1994 Volume 1 Issue 1 Pages 53-59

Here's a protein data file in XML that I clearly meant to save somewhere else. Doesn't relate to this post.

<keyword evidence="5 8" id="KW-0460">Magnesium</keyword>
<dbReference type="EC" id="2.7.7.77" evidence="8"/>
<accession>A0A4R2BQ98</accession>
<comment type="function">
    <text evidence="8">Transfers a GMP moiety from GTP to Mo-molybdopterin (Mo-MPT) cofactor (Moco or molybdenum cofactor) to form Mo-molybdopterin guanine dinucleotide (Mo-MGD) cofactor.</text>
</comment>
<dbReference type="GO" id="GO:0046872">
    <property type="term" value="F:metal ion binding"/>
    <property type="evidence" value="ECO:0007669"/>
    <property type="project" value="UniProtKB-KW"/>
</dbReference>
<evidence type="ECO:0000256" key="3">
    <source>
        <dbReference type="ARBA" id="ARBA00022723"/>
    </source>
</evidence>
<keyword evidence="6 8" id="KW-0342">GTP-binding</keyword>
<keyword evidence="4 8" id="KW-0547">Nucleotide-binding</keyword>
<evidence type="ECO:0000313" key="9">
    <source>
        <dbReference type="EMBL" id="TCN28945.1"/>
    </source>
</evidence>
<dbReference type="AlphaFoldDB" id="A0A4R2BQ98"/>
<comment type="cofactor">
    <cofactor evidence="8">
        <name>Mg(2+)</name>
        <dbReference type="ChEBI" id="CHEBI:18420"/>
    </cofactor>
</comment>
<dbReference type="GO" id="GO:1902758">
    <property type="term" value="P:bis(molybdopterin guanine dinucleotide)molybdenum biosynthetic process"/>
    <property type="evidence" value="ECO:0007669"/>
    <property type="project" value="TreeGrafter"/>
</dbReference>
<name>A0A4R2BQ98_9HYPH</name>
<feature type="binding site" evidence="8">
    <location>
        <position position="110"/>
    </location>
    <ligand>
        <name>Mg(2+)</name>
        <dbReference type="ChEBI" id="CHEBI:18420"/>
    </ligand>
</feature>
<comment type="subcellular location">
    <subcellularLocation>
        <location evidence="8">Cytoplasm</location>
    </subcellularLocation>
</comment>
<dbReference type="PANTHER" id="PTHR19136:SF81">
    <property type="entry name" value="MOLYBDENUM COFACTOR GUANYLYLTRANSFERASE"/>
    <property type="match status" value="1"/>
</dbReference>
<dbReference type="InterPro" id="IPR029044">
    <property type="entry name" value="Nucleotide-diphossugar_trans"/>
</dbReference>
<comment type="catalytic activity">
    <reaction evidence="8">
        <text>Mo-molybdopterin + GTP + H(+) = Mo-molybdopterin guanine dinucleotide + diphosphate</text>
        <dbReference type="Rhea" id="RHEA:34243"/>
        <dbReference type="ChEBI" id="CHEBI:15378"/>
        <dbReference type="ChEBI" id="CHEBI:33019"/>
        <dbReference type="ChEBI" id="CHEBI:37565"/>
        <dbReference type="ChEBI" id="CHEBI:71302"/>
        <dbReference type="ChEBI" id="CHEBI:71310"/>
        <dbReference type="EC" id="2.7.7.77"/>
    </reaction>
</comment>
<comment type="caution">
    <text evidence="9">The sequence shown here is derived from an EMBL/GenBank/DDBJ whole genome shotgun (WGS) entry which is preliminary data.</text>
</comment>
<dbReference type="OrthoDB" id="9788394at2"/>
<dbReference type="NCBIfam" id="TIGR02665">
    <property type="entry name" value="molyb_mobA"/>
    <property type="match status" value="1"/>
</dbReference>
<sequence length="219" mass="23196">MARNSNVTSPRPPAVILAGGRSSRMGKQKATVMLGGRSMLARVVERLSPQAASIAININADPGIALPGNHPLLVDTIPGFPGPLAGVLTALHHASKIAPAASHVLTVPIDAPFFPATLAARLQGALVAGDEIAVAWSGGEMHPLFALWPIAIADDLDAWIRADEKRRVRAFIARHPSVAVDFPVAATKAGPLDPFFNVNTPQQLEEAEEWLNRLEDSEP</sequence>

Cell degeneration and collagenosis are the main features in atherosclerotic plaque. We examined the effects of human low density lipoprotein (LDL) on cultured rabbit aortic smooth muscle cells (SMCs). Copper oxidized LDL (LDL+Cu) injured the SMCs more than did native LDL. Cytotoxicity of oxidized LDL was prevented by the simultaneous addition of butylated hydroxytoluene (BHT) and ethylenediamine tetraacetic acid. Collagen synthesis increased up to 6 fold after incubation with 200μg protein/ml of both native and oxidized LDL compared with that incubated in bovine serum albumin. Noncollagen protein synthesis was significantly reduced by oxidized LDL when compared to that by native LDL. Therefore, oxidized LDL increased the relative collagen synthesis (3.33%) to a greater extent than did native LDL (0.72%). By adding BHT to LDL+ Cu, the elevated relative collagen synthesis was reversed due to the restoration of noncollagen protein synthesis while it also inhibited LDL peroxidation as evaluated by the formation of malondialdehyde (MDA). However, sodium MDA (up to 200 μM) did not induce either cytotoxicity or an increase of relative collagen synthesis. We therefore conclude that oxidized human LDL enhanced the relative collagen synthesis coinciding with the induction of injury in cultured aortic SMCs, however free MDA may not be the component responsible for these effects.